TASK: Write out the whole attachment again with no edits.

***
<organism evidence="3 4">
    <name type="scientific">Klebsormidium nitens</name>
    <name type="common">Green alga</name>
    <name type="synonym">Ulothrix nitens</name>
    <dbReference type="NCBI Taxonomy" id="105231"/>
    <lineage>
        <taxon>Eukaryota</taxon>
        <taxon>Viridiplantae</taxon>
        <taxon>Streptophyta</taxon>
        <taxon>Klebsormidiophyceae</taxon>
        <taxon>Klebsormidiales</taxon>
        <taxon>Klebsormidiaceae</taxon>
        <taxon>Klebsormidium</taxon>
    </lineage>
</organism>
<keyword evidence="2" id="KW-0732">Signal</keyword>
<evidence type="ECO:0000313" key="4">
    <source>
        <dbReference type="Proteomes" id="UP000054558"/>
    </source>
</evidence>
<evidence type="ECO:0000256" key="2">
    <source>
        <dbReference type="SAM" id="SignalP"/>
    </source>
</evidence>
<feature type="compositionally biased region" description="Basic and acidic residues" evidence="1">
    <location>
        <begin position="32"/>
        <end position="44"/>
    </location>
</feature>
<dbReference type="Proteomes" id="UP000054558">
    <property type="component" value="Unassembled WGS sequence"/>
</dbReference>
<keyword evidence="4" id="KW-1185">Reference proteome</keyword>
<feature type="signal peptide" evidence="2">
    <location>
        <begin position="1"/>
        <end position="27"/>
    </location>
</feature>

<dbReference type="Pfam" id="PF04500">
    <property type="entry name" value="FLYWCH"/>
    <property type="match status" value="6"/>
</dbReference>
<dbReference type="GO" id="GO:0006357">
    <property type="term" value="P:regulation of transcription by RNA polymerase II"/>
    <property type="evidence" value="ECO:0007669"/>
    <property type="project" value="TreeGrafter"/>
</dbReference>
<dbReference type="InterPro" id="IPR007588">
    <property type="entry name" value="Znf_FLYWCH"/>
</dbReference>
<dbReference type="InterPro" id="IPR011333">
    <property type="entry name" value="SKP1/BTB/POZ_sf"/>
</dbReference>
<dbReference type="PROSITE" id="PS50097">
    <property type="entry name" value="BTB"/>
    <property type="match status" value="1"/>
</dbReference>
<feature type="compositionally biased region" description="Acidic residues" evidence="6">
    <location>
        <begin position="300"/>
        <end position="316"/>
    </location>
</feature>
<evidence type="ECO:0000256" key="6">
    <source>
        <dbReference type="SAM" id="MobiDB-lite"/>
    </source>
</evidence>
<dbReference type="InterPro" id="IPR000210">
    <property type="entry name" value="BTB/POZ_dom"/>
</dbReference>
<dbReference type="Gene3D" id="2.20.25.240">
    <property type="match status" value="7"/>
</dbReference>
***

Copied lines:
<organism evidence="3 4">
    <name type="scientific">Klebsormidium nitens</name>
    <name type="common">Green alga</name>
    <name type="synonym">Ulothrix nitens</name>
    <dbReference type="NCBI Taxonomy" id="105231"/>
    <lineage>
        <taxon>Eukaryota</taxon>
        <taxon>Viridiplantae</taxon>
        <taxon>Streptophyta</taxon>
        <taxon>Klebsormidiophyceae</taxon>
        <taxon>Klebsormidiales</taxon>
        <taxon>Klebsormidiaceae</taxon>
        <taxon>Klebsormidium</taxon>
    </lineage>
</organism>
<keyword evidence="2" id="KW-0732">Signal</keyword>
<evidence type="ECO:0000313" key="4">
    <source>
        <dbReference type="Proteomes" id="UP000054558"/>
    </source>
</evidence>
<evidence type="ECO:0000256" key="2">
    <source>
        <dbReference type="SAM" id="SignalP"/>
    </source>
</evidence>
<feature type="compositionally biased region" description="Basic and acidic residues" evidence="1">
    <location>
        <begin position="32"/>
        <end position="44"/>
    </location>
</feature>
<dbReference type="Proteomes" id="UP000054558">
    <property type="component" value="Unassembled WGS sequence"/>
</dbReference>
<keyword evidence="4" id="KW-1185">Reference proteome</keyword>
<feature type="signal peptide" evidence="2">
    <location>
        <begin position="1"/>
        <end position="27"/>
    </location>
</feature>

<dbReference type="Pfam" id="PF04500">
    <property type="entry name" value="FLYWCH"/>
    <property type="match status" value="6"/>
</dbReference>
<dbReference type="GO" id="GO:0006357">
    <property type="term" value="P:regulation of transcription by RNA polymerase II"/>
    <property type="evidence" value="ECO:0007669"/>
    <property type="project" value="TreeGrafter"/>
</dbReference>
<dbReference type="InterPro" id="IPR007588">
    <property type="entry name" value="Znf_FLYWCH"/>
</dbReference>
<dbReference type="InterPro" id="IPR011333">
    <property type="entry name" value="SKP1/BTB/POZ_sf"/>
</dbReference>
<dbReference type="PROSITE" id="PS50097">
    <property type="entry name" value="BTB"/>
    <property type="match status" value="1"/>
</dbReference>
<feature type="compositionally biased region" description="Acidic residues" evidence="6">
    <location>
        <begin position="300"/>
        <end position="316"/>
    </location>
</feature>
<evidence type="ECO:0000256" key="6">
    <source>
        <dbReference type="SAM" id="MobiDB-lite"/>
    </source>
</evidence>
<dbReference type="InterPro" id="IPR000210">
    <property type="entry name" value="BTB/POZ_dom"/>
</dbReference>
<dbReference type="Gene3D" id="2.20.25.240">
    <property type="match status" value="7"/>
</dbReference>